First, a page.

This patient is suspected to have angina pectoris. Would you like to ask her a few questions and perform

a relevant examination, to confirm these suspicions'?



· Have you ever had any pain or discomfort in the chest'?

· How would you describe the chest discomfort (heavy, burning, tightness, stabbing, pressure)'?

· Do you get this on walking at ordinary pace on the level or does it come on when you walk uphill or hurry'?

When you get the pain/discomfort, do you stop, slow down or continue at the same pace?

· Does the pain/discomfort go away when you stand still'? (It is typically relieved by rest or nitroglycerine

within 10 minutes.)

· Where do you get this pain? (Angina is a visceral sensation and is poorly localized, therefore patients

rarely point to the location of their discomfort with one finger.)

· Does it radiate elsewhere (e.g. arms, jaw, epigastrium)?

· Does food or cold weather bring on the pain'?

· Ask about risk factors such as smoking, diabetes, hypertension, family history of ischaemic heart



Typically no signs are manifest, but patients should be examined for evidence of the following:

· Hypertension (see pp 27-30).

· Hyperlipidaemia (see pp 440-1).

· Diabetes (see pp 518-23).

· Left ventricular outflow obstruction (aortic stenosis, hypertrophic


· Previous myocardial infarction (see pp 45-52).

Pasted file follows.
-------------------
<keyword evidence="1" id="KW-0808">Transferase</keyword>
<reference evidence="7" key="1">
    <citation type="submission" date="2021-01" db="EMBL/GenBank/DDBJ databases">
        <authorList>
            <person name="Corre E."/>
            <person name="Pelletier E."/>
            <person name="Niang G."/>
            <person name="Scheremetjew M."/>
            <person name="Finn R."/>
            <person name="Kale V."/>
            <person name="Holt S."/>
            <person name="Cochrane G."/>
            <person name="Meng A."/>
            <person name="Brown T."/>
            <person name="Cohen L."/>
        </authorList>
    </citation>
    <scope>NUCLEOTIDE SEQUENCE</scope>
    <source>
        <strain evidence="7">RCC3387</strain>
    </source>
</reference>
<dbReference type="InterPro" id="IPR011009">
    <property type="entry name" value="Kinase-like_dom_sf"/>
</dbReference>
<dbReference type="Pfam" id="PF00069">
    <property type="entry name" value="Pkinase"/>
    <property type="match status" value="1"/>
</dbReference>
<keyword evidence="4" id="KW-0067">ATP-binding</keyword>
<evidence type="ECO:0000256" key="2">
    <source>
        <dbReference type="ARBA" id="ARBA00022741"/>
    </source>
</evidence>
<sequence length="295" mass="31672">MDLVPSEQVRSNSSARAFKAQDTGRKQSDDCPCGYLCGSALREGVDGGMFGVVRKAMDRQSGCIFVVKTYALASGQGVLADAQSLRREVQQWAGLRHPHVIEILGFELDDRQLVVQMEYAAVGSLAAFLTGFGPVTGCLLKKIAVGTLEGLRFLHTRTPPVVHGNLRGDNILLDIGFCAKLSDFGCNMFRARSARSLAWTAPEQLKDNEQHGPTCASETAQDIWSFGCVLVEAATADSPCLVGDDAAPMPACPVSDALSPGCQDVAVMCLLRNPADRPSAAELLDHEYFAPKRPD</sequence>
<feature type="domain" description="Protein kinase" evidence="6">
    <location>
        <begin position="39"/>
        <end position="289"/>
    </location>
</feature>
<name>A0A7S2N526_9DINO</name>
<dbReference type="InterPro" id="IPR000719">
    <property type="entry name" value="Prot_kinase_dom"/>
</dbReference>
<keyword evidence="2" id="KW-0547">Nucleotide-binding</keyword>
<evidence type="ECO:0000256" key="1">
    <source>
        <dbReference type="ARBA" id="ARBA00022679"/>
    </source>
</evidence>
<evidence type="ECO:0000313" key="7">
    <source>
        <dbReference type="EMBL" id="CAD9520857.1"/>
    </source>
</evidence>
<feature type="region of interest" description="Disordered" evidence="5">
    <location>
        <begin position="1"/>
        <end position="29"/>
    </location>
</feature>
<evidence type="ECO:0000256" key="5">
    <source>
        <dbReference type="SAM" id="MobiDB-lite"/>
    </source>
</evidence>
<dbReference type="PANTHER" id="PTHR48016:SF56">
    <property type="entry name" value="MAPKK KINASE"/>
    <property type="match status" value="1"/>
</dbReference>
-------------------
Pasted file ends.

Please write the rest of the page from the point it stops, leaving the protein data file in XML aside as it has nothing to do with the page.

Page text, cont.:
This patient has angina pectoris (lesion) which is due to atherosclerotic coronary artery disease

(aetiology). She is in Canadian Cardiovascular Society functional class II (functional status).


How is angina graded by the Canadian Cardiovascular Society?

There are four functional classes:

· Class I: Angina occurs only with strenuous or rapid or prolonged exertion.

· Class II: There is slight limitation of ordinary activity (e.g. climbing more than one flight of ordinary

stairs at a normal pace and in normal conditions).

· Class III: There is marked limitation of ordinary activity (e.g. climbing more than one flight in normal


· Class IV: Inability to carry out any physical activity without discomfort - anginal syndrome may be

present at rest.

What is the mechanism of angina pectoris?

It commonly results from increased myocardial oxygen demand triggered by physical activity, but it can

also be caused by transient decreases in oxygen delivery due to coronary vasospasm. Unstable angina is

caused by non-occlusive intra-coronary thrombi.

How would you investigate a patient with angina pectoris?

· Haemoglobin: anaemia aggravates angina.

· Rest ECG: to detect left ventricular hypertrophy, prior Q-wave MI or ST-T changes.

· Rest echocardiogram: done only when there is clinical suspicion of aortic stenosis or hypertrophic


· Exercise ECG: to precipitate symptoms, to document workload at onset and to record any

associated ECG abnormality (?> I mm of horizontal or downsloping ST-segment depression or

elevation for ?> 60 to 80 ms after the end of the QRS complex) or arrhythmia.

· Exercise myocardial perfusion imaging or exercise echocardiography in patients who have one of

the following baseline ECG abnormalities: (a) LBBB, (b) more than 1 mm of rest ST depression, (c)

electronically paced ventricular rhythm, and in patients with prior revascularization (PTCA or CABG)

or in whom consider-ations of functional significance of lesions or myocardial viability are important.

· Coronary angiography: provides detailed anatomical in/ormation about site and severity of luminal

narrowing due to coronary atherosclerosis and less common non-atherosclerotic causes such as

coronary artery spasm, coronary anomaly, primary coronary artery dissection and radiation-induced

coronary vasculopathy.

How would you treat a patient with chronic stable angina pectoris?